Ensembles - Bands
Band Audition Information, Spring 2016
Auditions for spring semester ensembles are December 1 and 2. Sign up for a time in the music office after November 16.
All students of all majors are welcome to audition. Anyone with previous band experience will find a place to play.
Please read the following information carefully--
Learning to audition is an important part of the educational process for every music student. In order for you to maximize this opportunity, we expect you to prepare the audition material to the best of your ability.
August auditions will be used to determine your band placement assignment for BOTH fall and spring semesters. Please be aware that specific ensemble and seating assignments for the entire school year will be based largely on these fall auditions. Most students participating in the fall will not need to re-audition for spring semester bands. However, in sections where fall auditions are extremely competitive or the student performance level is not satisfactory, a new audition for spring semester may be required.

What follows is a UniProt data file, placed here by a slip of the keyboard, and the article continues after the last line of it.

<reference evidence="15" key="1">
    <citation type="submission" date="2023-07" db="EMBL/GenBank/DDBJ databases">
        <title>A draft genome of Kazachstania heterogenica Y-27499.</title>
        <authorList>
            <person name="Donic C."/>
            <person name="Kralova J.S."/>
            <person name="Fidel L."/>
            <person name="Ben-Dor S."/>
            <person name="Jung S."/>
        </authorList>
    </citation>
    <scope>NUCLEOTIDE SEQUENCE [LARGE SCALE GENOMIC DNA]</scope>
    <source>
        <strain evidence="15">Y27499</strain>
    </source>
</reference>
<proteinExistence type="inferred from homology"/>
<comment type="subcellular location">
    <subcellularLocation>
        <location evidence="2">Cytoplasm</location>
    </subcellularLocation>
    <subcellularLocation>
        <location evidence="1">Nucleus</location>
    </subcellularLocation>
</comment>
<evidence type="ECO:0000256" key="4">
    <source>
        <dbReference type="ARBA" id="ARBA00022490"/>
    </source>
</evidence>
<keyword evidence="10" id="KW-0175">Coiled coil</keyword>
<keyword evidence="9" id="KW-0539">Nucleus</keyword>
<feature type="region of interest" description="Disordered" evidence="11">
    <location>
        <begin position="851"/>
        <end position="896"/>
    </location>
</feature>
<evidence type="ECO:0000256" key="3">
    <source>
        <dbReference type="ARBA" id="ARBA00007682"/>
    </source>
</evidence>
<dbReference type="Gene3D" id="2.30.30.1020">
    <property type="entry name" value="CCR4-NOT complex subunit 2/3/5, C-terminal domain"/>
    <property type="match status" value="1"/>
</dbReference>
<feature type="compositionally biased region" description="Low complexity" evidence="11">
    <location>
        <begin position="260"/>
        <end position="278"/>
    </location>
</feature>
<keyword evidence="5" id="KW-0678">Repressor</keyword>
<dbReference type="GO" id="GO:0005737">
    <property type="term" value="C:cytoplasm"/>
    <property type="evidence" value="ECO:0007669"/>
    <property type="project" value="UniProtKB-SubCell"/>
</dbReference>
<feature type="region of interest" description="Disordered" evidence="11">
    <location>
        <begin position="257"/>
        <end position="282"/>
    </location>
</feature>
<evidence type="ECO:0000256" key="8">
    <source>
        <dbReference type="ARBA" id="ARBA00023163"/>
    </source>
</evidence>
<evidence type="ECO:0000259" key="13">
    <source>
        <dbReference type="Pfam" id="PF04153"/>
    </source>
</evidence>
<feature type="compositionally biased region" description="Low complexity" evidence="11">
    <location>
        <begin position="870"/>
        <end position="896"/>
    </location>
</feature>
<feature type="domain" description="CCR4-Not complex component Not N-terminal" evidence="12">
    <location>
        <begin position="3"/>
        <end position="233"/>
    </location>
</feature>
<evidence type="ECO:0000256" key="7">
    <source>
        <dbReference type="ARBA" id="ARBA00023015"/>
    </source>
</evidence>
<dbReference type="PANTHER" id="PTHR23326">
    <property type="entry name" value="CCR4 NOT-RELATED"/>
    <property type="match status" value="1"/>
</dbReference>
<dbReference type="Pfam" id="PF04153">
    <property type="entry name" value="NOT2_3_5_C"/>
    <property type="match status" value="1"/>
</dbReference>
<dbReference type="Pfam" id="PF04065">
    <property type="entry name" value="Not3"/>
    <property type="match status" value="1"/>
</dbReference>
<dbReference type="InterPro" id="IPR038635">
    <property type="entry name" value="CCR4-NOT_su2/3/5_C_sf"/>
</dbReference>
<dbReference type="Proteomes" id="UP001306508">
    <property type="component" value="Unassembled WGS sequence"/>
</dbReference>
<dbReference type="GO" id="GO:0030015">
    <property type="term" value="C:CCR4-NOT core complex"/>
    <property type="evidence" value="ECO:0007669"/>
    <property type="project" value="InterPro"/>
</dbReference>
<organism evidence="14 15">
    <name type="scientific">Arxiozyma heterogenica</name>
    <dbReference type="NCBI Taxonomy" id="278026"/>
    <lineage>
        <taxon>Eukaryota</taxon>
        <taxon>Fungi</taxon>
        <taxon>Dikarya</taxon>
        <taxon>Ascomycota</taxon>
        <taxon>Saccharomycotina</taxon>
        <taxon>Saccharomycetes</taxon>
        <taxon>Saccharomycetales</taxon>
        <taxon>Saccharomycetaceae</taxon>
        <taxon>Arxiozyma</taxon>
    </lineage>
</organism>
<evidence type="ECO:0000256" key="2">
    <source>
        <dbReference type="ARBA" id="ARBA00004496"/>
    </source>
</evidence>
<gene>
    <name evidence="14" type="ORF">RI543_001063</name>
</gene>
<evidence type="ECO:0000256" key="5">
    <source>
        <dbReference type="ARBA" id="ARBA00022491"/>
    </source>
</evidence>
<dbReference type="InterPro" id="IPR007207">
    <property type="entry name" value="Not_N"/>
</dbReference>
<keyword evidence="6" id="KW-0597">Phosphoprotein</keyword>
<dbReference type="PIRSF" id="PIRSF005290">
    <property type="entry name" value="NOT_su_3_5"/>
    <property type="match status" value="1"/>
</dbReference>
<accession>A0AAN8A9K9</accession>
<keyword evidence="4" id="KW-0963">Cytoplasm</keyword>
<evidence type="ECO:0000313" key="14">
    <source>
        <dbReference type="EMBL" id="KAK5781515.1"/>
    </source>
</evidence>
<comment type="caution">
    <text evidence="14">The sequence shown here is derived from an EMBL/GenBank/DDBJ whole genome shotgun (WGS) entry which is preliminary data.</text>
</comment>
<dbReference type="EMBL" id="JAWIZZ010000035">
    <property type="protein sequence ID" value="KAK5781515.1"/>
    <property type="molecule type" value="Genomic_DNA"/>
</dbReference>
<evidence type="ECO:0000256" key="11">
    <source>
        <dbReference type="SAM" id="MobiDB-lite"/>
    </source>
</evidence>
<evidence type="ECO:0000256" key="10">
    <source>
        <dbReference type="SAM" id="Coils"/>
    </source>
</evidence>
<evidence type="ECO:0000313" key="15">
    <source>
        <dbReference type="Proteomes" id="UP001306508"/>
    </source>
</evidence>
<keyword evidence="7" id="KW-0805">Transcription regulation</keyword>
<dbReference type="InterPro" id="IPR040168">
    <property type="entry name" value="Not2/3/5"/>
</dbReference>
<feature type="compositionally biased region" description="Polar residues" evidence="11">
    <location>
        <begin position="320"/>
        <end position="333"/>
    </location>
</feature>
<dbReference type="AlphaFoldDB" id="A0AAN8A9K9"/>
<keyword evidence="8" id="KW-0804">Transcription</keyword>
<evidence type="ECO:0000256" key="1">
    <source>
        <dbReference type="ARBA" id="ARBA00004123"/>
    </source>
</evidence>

Spring semester band auditions will be held at the end of the fall semester for students who did not play in a fall concert ensemble. These auditions are primarily to fill vacancies created by student teaching and graduation or to fill out sections of the Symphonic Winds and Symphonic Band.
Read the audition requirements below for material to prepare. Be sure to ask if you have any questions.
Auditions for brass and woodwinds consist of three parts: prepared selections, major scales, and sight reading.
Auditions for percussion consist of two parts: prepared selections and sight reading.
Read and follow these requirements carefully--
Woodwinds and Brass: choose two contrasting etudes (one technical and one lyrical). Total time should be at least 2 minutes but no more than 3. Provide 2 copies of your etudes for the audition panel.
Percussion: choose two solo works (concert literature or etudes). The two works must be for two different instrument types (for example snare and timpani, or snare and a mallet instrument, or a mallet instrument and timpani - NOT two mallet instruments.)